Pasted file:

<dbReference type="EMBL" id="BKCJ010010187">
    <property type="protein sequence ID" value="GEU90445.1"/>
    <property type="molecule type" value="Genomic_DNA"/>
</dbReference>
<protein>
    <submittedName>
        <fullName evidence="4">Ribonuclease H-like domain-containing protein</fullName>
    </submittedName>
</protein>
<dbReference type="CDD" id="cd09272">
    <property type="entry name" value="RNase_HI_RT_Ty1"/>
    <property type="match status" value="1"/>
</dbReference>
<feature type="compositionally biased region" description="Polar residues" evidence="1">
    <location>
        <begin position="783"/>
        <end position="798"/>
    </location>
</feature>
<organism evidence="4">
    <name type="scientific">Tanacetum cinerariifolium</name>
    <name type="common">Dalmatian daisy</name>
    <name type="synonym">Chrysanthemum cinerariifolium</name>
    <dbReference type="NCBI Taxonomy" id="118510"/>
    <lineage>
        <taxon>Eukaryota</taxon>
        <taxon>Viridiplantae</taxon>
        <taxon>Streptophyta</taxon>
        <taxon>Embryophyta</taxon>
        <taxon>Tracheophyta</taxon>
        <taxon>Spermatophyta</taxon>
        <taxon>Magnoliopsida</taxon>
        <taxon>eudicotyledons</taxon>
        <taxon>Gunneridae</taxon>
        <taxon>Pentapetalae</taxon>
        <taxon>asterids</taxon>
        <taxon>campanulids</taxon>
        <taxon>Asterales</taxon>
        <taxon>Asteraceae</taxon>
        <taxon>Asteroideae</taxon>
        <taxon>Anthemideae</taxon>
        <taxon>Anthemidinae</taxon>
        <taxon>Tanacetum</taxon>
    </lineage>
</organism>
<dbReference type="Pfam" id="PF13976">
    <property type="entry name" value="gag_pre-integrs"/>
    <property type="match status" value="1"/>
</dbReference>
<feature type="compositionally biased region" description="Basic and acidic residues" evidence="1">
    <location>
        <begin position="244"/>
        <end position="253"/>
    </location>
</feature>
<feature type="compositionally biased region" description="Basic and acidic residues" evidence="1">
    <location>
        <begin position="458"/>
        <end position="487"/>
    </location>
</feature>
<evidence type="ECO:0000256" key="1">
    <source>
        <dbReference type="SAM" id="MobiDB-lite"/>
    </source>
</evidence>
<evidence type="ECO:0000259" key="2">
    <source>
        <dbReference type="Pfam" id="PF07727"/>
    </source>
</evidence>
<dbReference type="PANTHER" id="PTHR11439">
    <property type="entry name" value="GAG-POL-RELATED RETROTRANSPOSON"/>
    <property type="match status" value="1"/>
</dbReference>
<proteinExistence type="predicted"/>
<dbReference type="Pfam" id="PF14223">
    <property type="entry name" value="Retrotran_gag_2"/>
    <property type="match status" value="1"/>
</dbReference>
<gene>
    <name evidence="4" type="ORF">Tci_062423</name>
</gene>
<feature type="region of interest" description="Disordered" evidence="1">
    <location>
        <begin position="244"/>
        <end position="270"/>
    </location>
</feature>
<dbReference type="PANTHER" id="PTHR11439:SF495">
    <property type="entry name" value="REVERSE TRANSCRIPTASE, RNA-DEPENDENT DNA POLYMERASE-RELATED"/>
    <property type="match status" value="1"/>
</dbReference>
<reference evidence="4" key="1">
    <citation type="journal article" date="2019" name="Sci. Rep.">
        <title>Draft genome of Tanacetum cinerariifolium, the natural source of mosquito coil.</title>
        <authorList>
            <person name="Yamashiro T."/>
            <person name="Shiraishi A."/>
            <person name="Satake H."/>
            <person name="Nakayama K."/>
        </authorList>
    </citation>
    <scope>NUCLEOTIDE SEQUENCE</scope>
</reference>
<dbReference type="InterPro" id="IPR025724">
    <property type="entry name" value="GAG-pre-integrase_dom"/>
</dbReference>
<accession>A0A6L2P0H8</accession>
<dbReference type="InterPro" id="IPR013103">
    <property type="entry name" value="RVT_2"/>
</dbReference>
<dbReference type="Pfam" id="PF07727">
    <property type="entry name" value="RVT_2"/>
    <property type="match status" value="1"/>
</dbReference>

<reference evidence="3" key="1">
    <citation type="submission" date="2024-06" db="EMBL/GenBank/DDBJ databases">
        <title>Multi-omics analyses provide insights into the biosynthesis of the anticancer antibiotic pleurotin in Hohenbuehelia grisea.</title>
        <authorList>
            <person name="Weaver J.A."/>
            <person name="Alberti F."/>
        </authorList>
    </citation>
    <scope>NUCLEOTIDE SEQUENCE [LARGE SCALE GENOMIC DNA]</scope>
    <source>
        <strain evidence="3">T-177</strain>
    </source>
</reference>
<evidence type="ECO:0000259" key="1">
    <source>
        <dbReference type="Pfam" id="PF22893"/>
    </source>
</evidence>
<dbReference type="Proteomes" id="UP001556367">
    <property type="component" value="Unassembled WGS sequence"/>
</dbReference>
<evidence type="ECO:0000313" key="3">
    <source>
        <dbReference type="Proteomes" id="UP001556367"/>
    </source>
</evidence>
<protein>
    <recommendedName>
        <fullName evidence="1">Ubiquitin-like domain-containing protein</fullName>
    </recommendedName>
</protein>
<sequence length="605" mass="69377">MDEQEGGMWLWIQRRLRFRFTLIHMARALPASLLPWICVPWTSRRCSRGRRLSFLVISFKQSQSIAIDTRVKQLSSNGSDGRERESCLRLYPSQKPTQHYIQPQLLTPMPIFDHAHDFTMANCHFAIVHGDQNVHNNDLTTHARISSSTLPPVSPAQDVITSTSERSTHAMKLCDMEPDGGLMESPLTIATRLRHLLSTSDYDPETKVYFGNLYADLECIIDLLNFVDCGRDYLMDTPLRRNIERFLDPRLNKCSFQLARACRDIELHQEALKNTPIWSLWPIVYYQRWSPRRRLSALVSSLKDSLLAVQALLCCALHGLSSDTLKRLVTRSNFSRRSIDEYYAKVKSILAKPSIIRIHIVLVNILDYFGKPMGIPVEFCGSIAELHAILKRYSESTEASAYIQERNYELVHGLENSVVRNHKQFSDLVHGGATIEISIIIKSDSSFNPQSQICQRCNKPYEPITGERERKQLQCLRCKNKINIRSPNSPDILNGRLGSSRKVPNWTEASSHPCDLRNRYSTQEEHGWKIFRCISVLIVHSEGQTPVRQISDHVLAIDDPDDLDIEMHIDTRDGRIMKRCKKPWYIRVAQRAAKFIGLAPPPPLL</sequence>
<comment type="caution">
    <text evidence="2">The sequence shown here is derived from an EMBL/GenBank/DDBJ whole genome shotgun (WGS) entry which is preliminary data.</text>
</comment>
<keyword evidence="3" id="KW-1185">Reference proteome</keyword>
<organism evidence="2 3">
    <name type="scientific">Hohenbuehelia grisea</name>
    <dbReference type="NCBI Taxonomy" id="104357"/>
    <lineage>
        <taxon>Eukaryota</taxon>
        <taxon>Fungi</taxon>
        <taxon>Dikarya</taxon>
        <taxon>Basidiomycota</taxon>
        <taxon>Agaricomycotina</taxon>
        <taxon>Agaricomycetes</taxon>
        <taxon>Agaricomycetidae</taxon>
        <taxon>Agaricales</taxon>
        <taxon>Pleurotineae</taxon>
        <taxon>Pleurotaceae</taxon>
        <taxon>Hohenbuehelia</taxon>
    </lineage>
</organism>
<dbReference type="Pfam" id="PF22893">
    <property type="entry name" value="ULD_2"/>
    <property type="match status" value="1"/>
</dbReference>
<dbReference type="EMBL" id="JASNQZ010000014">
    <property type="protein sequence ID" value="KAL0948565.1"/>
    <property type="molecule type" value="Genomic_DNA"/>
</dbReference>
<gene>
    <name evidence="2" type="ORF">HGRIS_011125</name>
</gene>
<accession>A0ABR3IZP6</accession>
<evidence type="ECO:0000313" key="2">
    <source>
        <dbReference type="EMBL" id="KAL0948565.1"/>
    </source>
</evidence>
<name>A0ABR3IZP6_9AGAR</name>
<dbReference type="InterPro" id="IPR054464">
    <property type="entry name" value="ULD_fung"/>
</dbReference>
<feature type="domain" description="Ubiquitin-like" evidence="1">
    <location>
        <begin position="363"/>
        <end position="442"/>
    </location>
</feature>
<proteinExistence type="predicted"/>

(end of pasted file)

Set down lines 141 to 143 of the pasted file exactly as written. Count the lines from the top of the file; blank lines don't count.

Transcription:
    </source>
</evidence>
<protein>